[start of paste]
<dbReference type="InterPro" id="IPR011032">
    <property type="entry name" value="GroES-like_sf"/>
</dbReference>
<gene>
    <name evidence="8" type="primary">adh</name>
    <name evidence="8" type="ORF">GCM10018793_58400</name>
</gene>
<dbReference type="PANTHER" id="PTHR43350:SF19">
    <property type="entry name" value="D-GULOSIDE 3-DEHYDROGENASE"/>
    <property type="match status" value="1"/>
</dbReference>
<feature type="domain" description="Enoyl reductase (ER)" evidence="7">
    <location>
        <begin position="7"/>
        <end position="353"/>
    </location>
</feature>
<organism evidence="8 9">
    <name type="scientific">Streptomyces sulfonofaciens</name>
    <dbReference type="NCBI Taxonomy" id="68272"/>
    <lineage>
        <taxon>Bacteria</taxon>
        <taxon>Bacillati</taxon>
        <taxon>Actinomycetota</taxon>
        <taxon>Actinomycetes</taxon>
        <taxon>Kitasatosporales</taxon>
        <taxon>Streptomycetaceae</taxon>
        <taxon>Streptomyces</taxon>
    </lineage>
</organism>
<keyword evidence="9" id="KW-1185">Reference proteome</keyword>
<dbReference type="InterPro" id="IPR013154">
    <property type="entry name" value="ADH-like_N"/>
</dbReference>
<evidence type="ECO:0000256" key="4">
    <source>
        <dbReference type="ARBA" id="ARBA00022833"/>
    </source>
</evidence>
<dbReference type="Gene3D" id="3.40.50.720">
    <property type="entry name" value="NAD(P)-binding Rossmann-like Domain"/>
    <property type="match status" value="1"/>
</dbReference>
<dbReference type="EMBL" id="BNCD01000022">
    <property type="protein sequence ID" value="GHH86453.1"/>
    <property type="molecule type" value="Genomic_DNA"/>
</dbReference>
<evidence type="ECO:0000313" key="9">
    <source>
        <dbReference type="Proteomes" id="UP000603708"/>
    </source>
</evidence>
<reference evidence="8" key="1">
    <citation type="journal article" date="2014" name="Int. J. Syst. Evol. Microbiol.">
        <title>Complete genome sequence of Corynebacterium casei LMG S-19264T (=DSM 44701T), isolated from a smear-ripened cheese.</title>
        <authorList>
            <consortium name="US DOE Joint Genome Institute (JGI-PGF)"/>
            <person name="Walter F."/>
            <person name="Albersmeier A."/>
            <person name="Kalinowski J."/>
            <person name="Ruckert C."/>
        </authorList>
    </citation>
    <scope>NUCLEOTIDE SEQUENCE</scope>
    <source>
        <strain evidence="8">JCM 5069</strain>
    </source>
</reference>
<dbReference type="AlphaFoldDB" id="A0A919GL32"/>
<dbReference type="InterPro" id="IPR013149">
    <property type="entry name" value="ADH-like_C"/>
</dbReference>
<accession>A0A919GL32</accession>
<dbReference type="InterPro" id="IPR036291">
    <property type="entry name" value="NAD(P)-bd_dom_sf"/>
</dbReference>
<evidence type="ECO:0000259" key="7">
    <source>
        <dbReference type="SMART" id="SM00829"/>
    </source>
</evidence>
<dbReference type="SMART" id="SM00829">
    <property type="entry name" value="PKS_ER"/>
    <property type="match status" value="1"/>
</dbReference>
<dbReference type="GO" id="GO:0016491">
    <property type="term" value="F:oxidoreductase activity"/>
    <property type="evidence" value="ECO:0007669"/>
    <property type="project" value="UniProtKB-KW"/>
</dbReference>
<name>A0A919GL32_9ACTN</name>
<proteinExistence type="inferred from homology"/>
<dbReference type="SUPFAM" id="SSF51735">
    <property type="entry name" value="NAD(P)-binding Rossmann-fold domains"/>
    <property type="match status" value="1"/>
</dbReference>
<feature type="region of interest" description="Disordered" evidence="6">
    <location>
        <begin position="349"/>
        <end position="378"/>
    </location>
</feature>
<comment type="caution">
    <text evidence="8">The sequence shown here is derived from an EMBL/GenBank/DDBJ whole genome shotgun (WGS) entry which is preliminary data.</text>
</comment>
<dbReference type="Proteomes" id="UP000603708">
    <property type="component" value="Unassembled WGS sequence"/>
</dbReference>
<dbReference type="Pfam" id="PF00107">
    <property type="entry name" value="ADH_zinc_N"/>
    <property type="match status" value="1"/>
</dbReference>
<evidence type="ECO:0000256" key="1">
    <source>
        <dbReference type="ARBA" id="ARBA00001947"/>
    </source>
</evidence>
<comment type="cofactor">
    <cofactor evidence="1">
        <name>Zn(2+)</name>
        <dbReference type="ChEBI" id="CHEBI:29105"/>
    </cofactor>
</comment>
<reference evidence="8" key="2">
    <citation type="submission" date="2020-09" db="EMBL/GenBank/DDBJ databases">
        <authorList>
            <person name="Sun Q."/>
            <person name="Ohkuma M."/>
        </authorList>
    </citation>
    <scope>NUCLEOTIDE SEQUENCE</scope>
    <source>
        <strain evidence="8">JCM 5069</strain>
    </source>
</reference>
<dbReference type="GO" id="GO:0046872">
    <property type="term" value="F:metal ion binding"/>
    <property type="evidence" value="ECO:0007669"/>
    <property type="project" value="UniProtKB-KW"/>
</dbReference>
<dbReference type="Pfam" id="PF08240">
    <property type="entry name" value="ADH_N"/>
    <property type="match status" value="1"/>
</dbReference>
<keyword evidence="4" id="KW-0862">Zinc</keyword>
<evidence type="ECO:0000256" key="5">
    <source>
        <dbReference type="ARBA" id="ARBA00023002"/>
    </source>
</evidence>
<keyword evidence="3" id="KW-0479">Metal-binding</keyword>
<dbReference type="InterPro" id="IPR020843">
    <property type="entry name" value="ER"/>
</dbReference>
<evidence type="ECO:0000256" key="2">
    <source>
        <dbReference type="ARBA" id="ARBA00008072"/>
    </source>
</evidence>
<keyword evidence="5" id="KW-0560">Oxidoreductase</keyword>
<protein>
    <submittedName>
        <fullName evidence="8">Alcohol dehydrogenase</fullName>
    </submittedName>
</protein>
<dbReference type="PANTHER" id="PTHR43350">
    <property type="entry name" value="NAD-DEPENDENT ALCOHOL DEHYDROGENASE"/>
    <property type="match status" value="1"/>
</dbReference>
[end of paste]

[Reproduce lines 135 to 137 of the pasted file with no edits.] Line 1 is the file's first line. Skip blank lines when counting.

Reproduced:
</reference>
<dbReference type="GO" id="GO:0046872">
    <property type="term" value="F:metal ion binding"/>